Rex.... have you studied Spinoza's notion that freedom is the
recognition of necessity? If you haven't read Spinoza I would
recommend him on this free will/determinism issue.

On Jun 9, 8:00 am, Rex Allen <rexallen31...@gmail.com> wrote:
> On Thu, Jun 9, 2011 at 5:58 AM, Bruno Marchal <marc...@ulb.ac.be> wrote:
>
> > On 09 Jun 2011, at 07:14, Rex Allen wrote:
>
> >> On Tue, Jun 7, 2011 at 5:42 AM, Bruno Marchal <marc...@ulb.ac.be> wrote:
>
> >>> On 07 Jun 2011, at 00:52, Rex Allen wrote:
>
> >>>> On Mon, Jun 6, 2011 at 6:13 PM, Russell Standish <li...@hpcoders.com.au>
> >>>> wrote:
>
> >>>>> It is not that hard to get, so would be worth your
> >>>>> while trying to understand.
>
> >>>> I think I understand this already.  The whole teleporting
> >>>> moscow-washington thing, right?
>
> >>>> In Platonia, there are many computational paths that branch out from
> >>>> the current state that represents "me".
>
> >>>> Each of these paths looks like a "possible future" from my subjective
> >>>> standpoint.
>
> >>>> But, they're not possible, they're actual.  In Platonia, they all
> >>>> exist.  And they do so timelessly...so they're not "futures" they're a
> >>>> series of "nows".
>
> >>>> So, subjectively, I have the "illusion" of an undetermined "future".
>
> >>>> But...really, it's determined.  Every one of those paths is
> >>>> objectively actualized.
>
> >>>> So how does this prove what I said false?  All those static "futures"
> >>>> are mine.  They're all determined.  I'm still on rails...it's just
> >>>> that the rails split in a rather unintuitive way.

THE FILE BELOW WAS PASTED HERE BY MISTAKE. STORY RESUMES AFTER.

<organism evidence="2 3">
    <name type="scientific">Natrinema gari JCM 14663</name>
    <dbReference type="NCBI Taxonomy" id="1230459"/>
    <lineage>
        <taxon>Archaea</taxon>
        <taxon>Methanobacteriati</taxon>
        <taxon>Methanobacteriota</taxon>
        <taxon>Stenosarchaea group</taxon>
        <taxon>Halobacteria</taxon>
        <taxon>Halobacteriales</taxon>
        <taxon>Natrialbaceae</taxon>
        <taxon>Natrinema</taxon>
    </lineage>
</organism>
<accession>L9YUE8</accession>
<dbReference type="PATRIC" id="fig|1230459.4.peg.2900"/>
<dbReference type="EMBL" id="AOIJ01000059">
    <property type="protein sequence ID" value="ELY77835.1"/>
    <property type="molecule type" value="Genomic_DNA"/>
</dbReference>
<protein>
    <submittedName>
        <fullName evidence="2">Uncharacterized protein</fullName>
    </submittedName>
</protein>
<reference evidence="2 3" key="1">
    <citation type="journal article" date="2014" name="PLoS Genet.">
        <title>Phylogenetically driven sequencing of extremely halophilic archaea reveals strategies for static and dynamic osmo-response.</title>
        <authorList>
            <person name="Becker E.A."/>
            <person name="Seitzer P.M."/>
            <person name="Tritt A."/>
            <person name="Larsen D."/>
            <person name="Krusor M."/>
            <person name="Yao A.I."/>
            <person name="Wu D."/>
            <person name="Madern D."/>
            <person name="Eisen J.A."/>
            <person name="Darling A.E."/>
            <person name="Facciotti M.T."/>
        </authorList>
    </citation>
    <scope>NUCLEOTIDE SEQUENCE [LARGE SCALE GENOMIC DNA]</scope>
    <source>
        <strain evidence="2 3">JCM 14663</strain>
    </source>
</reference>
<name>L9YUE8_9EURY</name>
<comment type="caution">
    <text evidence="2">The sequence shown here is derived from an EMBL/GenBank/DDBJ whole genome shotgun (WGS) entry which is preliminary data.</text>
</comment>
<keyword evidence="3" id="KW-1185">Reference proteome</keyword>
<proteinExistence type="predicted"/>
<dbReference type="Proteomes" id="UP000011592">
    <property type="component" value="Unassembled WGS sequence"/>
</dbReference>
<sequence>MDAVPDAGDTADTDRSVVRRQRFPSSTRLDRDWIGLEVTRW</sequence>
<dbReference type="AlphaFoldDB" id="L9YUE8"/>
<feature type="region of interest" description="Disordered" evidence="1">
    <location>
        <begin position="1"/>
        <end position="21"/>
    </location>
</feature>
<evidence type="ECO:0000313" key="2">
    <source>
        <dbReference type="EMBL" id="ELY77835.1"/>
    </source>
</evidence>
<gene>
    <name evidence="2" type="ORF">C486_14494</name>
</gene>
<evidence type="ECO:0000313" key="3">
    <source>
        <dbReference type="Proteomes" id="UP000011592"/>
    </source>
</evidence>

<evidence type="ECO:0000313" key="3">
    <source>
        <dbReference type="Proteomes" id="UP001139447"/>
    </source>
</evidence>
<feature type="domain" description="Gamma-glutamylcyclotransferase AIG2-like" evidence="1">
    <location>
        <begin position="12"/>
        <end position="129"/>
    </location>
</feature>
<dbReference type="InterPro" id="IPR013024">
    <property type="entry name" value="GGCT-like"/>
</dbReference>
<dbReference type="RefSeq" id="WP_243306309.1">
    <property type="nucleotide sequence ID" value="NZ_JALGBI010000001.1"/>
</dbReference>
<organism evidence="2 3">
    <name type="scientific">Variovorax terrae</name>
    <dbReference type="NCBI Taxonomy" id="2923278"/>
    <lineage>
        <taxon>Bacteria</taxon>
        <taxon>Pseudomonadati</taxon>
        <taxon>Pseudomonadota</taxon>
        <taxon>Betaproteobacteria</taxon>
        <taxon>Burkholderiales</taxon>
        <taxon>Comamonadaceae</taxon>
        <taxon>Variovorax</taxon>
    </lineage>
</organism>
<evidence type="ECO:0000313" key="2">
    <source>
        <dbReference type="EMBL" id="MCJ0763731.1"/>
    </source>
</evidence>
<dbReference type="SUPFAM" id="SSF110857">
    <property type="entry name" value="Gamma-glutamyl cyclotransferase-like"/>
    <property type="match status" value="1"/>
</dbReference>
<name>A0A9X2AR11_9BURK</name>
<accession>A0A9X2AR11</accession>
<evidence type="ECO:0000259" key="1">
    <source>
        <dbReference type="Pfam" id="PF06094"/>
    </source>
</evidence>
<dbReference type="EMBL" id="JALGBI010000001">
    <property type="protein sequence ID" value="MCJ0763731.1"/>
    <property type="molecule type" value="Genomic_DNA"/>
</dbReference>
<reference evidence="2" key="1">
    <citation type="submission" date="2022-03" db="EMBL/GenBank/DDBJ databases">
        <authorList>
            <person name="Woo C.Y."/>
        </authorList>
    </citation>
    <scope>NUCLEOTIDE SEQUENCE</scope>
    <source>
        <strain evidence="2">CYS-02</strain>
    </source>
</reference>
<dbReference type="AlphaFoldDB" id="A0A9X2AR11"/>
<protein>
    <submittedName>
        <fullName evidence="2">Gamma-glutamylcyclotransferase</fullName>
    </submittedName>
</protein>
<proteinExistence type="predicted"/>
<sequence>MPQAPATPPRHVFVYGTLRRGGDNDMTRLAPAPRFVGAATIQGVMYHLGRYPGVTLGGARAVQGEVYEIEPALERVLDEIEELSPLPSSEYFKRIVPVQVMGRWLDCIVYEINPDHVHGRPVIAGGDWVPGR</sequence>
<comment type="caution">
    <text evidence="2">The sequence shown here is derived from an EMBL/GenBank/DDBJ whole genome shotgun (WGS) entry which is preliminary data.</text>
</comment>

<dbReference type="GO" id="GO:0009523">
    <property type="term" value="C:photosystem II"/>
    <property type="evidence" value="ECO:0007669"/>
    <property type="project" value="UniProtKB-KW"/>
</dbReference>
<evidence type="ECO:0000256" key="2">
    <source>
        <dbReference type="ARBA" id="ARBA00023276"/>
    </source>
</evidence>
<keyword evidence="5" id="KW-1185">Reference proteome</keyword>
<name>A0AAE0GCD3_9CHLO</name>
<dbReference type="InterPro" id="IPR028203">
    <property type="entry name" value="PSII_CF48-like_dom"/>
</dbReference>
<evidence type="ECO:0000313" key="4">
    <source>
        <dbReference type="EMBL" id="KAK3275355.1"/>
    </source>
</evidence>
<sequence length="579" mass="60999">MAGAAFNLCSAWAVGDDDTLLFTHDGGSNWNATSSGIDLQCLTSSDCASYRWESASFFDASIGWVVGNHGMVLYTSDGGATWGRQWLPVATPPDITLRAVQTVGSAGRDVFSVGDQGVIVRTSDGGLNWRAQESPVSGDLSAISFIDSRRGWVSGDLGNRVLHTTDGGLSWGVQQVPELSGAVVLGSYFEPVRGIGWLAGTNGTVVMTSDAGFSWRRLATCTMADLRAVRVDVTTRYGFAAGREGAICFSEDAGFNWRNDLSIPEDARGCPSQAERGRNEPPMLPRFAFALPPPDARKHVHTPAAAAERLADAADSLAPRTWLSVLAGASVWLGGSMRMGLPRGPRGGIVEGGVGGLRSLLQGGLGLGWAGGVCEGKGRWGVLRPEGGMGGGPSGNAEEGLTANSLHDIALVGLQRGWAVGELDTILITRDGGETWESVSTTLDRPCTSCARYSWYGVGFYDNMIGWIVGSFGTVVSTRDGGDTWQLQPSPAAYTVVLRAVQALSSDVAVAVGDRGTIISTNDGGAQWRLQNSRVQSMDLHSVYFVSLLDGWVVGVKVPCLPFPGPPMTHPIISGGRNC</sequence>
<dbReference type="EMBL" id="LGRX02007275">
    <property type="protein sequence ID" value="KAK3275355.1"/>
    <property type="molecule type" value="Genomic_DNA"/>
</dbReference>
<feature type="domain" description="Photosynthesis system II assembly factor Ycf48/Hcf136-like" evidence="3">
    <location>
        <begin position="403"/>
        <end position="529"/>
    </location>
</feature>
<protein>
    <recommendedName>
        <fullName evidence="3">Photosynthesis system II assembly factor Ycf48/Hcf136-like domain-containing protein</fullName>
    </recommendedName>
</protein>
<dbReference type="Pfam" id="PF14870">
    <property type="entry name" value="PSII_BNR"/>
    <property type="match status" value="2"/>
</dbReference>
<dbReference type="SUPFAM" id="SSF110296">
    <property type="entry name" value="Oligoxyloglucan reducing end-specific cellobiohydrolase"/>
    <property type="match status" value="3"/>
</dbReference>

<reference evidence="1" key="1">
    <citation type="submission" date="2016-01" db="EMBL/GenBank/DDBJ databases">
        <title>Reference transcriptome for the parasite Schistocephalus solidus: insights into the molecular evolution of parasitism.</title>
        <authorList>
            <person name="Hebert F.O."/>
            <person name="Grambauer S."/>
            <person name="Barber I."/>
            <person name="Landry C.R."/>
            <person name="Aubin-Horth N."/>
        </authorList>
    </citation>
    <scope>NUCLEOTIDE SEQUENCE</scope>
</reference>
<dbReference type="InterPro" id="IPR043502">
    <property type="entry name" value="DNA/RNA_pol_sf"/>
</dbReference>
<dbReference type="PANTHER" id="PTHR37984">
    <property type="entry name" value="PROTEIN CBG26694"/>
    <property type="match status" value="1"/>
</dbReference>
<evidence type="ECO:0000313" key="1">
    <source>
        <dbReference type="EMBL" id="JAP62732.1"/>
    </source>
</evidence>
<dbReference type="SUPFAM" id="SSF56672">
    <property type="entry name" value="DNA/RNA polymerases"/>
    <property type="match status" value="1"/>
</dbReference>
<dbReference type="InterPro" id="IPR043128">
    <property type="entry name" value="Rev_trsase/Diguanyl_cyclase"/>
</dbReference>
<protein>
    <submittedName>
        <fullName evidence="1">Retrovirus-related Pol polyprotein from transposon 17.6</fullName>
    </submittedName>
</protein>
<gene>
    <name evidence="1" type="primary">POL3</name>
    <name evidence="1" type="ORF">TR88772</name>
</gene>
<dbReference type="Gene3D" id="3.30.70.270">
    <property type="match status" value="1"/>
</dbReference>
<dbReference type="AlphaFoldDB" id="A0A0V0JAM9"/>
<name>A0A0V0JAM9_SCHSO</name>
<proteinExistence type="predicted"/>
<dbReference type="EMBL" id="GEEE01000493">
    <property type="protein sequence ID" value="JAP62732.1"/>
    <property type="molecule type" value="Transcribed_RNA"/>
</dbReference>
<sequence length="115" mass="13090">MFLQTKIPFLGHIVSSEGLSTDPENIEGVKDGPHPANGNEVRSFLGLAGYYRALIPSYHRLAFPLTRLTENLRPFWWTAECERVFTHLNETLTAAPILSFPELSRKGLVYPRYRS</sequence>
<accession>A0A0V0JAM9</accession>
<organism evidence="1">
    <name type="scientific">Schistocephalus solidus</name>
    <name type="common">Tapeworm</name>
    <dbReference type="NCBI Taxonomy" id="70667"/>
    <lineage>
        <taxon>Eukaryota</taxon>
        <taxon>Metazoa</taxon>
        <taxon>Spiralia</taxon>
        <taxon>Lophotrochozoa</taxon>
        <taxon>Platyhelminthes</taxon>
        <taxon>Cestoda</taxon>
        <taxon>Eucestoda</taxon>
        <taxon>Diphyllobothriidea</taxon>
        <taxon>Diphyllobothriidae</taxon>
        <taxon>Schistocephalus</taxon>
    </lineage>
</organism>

>
> >>>> Even if we say that what constitutes "me" is a single unbranched
> >>>> path...this still doesn't make what I said false.  I'm one of those
> >>>> paths, I just don't know which.  But ignorance of the future is not
> >>>> indeterminism.  Ignorance of the future is ignorance of the (fully
> >>>> determined)
> >>>> future.
>
> >>> This is an argument against any determinist theory, or any block-universe
> >>> theory. It is an argument again compatibilist theory of free will, and an
> >>> argument against science in general, not just the mechanist hypothesis.
>
> >> Hard determinism is incompatible with science in general?
>
> > ? On the contrary. It was your argument against determinism which I took as
> > incompatible with science or scientific attitude.
>
> I'm not arguing against determinism.  I'm fine with determinism and
> it's consequences.
>
> > But third person determinism does not entails first person
> > determinism, nor do determinism in general prevents genuine free will.
>
> Determinism doesn't prevent your "redefined" version of "free will",
> which of course isn't free will at all - but rather a psychological
> coping mechanism disguised as a reasonable position.
>
> BUT...I didn't say third person determinism.  I said "hard
> determinism"...the alternative to the soft determinism of
> compatibilism.
>
> > People believing that determinism per se
> > makes free will impossible confuse themselves with God.
>
> No, people who believe that determinism is incompatible with free will
> have a firm understanding of the meaning of both determinism and free
> will.
>
> > But now I am no more sure what you are saying. Are you OK with hard
> > determinism? Are you OK with block-multiverse, or block-mindscape?
>
> I'm fine with "hard determinism".  I am a "hard determinist"...which
> is the position that determinism is incompatible with free will.
>
> http://en.wikipedia.org/wiki/Hard_determinism
>
> I'm also fine with block-multiverse.  And with a block-mindscape.
>
> Neither of which allow for free will.  Since both of which are static,
> unchanging, and unchangeable - making it impossible that anyone "could
> have done otherwise" than they actually did.  No one can be free of
> that fact - and therefore no one has free will.
>
> Rex

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